MONTREAL — An unassuming religious brother known as the “miracle man of Mount Royal” will soon be called St. André, thanks to a decree by Pope Benedict XVI.
The Dec. 19 papal decree attributed a miraculous healing to the intercession of Blessed Brother André Bessette (1845-1937).
Details of the miracle are being kept private at the request of the family involved. But the healing “occurred extremely rapidly,” revealed Holy Cross Father Mario Lachapelle, vice postulator of the cause. “The fact that the person survived and made an inexplicable recovery added to the unusual nature of this healing,” he said in an oratory release.
Brother André was beatified by Pope John Paul II in 1982. The miracle cited then occurred in 1958, when Giuseppe Carlo Audino was healed of cancer.
No date has yet been set for Blessed André’s canonization, which will make him the second native-born Canadian saint and the first for the Congregation of the Holy Cross.
The congregation’s superior general in Rome, Father Hugh Cleary, called the news “a grace for our religious family.”
Nearly half a million physical cures and spiritual healings are said to have occurred through the prayers of this humble Holy Cross brother who was devoted to St. Joseph, according to Mark Miravalle, theology professor at Franciscan University of Steubenville.
Although Brother André could barely read and suffered poor health, his faith and determination led him to found St. Joseph’s Oratory of Mount Royal in Montreal. It welcomes 2 million visitors yearly and is the world’s largest pilgrimage site dedicated to St. Joseph, patron of families, workers and the universal Church.
Blessed André’s impending canonization means renewed interest in both his spirituality and in St. Joseph, said Holy Cross Father Claude Grou, oratory rector.
“Today in a society where the traditional family is faced with different trends, the figure of Joseph — a faithful man devoting his life to his wife, Mary, and his son, Jesus — inspires more and more Christians,” Father Grou said. “Joseph is considered a model of presence, confidence, protection and perseverance.”
‘I Am Sending a Saint’
Family molded Blessed André. He was born Alfred Bessette, the eighth of 12 children, in Saint-Gregoire d’Iberville, Quebec.
“He learned to pray at the feet of his mother,” said Father Grou. “In her prayers to St. Joseph and the Virgin Mary, he understood how the saints manifest in a tangible way God’s love for all humans.”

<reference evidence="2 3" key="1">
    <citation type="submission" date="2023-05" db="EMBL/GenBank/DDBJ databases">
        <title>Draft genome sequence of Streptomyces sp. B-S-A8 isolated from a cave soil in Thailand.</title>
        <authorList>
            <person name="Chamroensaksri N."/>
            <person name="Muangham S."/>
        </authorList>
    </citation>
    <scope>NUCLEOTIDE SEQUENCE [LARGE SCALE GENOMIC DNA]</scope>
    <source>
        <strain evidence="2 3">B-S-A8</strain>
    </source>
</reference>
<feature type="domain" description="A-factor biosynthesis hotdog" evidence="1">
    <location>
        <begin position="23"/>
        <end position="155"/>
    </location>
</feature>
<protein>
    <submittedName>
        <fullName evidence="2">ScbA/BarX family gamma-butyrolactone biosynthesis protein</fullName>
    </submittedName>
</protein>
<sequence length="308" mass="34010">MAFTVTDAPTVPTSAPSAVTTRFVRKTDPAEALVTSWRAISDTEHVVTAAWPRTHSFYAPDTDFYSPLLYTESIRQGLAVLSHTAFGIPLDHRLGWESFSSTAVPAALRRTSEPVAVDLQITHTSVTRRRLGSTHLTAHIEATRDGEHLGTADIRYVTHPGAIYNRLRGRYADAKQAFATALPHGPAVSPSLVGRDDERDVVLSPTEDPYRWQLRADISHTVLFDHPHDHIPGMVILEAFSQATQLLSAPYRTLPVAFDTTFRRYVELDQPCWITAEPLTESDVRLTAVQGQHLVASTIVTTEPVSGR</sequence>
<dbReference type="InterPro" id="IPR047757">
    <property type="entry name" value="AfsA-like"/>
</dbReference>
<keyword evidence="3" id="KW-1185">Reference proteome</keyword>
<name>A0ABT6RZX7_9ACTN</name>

Orphaned at age 12, Bessette worked at various manual jobs and in the mills of New England before returning home.
When he came to the Holy Cross Brothers in 1870, he carried a note from his pastor saying, “I am sending you a saint,” according to numerous biographical accounts.
But his frail health prompted the congregation to reject him until Archbishop Ignace Bourget of Montreal intervened. Brother André made his final vows in 1874.
For 40 years he worked as a porter at Montreal’s College of Notre Dame, a school for boys. He later joked, “At the end of my novitiate, my superiors showed me the door, and I stayed there for 40 years.”
He welcomed visitors, did custodial work, ran errands and tended to students who were ill. He saved nickels he earned by cutting the boys’ hair to someday build a shrine to St. Joseph, Canada’s patron saint.
Guests sought his counsel and prayers. He visited the sick, gave them blessed oil, then advised them to pray a novena to St. Joseph and have faith.
In 1904, on Mount Royal, he built a small wooden chapel by hand in honor of his patron. He became the oratory’s custodian in 1909, and in 1924 construction on the basilica began.
Accounts tell of more than 435 cures and conversions reported by 1916 and thousands more before and after his death. When people recovered, he credited God and St. Joseph. “I am ignorant,” he said. “If there were anyone more ignorant, the good God would choose him in my place.”
“Brother André spoke of God as a being of love. He saw the passion and death of Jesus on the cross as the most brilliant expression of love and compassion of God,” said Father Grou. He showed “unconditional acceptance of others and compassion for the suffering.”
Upon his death at age 91, an estimated 1 million people paid tribute to him. The oratory continued to draw pilgrims, prompting the archdiocese to turn it into a minor basilica; it was completed in 1967 and can seat 2,200 people.
His followers see the timing of Blessed André’s impending canonization as providential.
“The message is trust. There’s such a need now for Brother André to encourage us to trust in St. Joseph as a provider,” said one priest who counts them both as patrons.
“People are afraid,” said Father Michael McNamara of Scituate, Mass. “They’re afraid of the stock market, afraid to trust in having large families. St. Joseph was a refugee in a foreign country. He shows us by example: ‘Don’t worry, the Lord will provide.’”
Added Stonehill College’s president, Father Mark Cregan, a Holy Cross priest, “Brother André stands as an example of fidelity to the mission of the Church: to teach, to heal, to evangelize.”
“In a world that continues to find individuals struggling in health and faith, his simple desire to serve and grow in his imitation of St. Joseph is most definitely relevant,” said Father James Gallagher, vocations director for the Holy Cross Indiana Province. “Blessed André provides a great example to young people searching for meaning and purpose in their lives.”
Gail Besse writes from Boston.
For more information:
St. Joseph’s Oratory
3800 Queen Mary Road
Montreal, Quebec H3V 1H6